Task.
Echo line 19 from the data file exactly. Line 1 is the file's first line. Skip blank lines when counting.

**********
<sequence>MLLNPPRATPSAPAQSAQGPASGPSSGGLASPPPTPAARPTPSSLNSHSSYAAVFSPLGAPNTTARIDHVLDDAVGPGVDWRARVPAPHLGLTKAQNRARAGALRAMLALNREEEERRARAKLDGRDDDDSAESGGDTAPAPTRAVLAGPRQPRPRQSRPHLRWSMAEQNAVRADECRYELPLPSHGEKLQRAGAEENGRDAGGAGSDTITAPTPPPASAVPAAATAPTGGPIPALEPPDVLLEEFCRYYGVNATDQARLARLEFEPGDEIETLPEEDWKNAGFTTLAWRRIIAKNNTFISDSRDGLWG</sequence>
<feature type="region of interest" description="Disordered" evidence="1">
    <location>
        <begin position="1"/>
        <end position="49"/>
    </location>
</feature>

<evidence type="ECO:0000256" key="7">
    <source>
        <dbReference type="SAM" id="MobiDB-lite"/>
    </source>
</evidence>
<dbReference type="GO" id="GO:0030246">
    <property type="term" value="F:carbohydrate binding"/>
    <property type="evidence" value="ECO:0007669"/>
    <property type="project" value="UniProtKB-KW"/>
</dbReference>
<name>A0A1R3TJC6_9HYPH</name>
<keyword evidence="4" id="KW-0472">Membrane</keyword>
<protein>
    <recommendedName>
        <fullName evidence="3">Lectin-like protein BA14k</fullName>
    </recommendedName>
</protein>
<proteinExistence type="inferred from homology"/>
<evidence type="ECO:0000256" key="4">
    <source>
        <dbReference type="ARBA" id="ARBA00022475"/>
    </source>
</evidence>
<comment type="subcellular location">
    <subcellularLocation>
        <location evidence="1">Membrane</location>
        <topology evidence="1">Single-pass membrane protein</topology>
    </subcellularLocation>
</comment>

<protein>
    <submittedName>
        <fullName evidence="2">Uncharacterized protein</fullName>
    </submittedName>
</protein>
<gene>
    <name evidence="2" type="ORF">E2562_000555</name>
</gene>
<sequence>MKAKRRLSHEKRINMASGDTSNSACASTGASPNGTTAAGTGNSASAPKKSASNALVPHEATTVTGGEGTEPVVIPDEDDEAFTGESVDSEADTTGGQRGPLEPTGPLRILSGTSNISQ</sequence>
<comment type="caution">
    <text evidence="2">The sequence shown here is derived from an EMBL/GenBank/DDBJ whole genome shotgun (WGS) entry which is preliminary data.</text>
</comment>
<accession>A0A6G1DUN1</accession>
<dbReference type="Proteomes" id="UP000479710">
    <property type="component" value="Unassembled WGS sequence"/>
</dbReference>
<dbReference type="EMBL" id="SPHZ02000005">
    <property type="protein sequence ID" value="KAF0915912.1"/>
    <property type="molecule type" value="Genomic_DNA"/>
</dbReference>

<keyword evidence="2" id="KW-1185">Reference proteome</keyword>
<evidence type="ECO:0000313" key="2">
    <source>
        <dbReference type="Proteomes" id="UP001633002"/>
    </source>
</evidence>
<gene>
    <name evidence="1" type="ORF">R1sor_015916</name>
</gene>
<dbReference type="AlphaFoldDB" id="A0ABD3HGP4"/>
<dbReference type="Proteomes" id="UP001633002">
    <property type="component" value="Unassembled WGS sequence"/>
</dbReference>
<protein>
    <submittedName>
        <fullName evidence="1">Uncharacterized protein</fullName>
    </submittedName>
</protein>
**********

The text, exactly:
<keyword evidence="4" id="KW-0472">Membrane</keyword>